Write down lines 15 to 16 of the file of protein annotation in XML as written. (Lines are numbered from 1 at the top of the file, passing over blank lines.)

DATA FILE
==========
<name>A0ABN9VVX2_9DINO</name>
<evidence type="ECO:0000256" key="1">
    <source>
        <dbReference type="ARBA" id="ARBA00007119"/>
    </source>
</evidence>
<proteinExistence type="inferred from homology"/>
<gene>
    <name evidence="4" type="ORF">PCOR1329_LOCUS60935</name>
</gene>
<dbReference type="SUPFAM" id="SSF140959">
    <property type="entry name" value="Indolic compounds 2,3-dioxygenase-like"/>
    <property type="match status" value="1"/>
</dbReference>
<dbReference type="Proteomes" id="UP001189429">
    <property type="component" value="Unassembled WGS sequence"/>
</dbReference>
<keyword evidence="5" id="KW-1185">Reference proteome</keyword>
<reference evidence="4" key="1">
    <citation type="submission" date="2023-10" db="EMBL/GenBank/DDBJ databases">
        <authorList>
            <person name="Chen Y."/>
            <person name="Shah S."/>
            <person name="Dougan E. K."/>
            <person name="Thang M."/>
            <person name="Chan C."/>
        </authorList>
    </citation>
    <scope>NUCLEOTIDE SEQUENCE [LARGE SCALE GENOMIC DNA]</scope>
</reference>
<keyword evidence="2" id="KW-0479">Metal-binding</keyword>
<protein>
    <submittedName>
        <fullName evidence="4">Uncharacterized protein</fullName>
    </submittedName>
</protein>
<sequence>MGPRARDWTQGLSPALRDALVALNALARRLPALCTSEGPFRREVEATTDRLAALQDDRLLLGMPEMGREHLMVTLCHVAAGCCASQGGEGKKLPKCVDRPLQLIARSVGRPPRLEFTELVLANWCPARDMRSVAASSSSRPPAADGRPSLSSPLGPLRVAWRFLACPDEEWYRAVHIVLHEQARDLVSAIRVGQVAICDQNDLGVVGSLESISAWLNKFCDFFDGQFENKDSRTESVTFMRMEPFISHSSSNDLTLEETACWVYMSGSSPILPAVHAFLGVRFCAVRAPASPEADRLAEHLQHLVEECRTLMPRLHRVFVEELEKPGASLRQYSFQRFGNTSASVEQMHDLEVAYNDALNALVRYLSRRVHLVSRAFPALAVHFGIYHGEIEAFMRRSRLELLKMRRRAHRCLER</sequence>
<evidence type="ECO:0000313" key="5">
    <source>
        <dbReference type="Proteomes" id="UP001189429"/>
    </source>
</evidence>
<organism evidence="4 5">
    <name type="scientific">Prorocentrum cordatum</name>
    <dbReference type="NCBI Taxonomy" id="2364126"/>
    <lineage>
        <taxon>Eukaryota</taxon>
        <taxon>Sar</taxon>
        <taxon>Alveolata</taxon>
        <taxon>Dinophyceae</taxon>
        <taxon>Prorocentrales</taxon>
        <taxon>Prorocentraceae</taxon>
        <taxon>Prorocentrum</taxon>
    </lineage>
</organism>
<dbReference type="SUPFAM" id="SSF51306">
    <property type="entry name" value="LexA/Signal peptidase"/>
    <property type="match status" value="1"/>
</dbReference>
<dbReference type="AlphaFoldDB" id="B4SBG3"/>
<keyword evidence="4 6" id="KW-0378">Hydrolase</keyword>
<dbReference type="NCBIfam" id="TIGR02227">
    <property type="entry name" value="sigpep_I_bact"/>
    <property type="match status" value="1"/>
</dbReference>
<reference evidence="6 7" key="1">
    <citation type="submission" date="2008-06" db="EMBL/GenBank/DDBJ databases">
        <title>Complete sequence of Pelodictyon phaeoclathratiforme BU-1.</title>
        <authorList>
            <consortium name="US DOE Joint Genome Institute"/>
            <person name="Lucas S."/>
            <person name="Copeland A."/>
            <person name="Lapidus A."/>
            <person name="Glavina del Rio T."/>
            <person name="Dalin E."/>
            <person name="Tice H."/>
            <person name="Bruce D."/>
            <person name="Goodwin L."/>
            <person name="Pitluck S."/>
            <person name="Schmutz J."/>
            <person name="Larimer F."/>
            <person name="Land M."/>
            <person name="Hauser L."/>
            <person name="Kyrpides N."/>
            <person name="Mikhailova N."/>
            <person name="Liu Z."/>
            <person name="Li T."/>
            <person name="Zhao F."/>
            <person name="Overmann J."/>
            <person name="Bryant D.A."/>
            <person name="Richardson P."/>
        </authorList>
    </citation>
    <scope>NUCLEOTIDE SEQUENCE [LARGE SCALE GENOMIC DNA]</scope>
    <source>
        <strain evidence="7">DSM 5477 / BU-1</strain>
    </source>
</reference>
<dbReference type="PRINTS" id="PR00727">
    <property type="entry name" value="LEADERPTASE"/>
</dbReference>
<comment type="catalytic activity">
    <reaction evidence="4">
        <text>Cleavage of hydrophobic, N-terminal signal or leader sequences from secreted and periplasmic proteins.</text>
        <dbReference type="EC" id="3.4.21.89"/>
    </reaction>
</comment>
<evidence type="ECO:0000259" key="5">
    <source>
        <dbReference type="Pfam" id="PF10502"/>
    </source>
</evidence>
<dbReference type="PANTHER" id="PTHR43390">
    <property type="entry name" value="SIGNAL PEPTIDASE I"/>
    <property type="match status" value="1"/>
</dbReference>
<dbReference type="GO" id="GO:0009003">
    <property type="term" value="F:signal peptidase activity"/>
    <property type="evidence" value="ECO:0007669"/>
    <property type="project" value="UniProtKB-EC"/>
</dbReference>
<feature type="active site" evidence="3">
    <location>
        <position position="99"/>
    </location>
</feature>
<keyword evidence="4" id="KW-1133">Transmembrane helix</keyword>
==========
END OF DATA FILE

<dbReference type="Proteomes" id="UP001189429">
    <property type="component" value="Unassembled WGS sequence"/>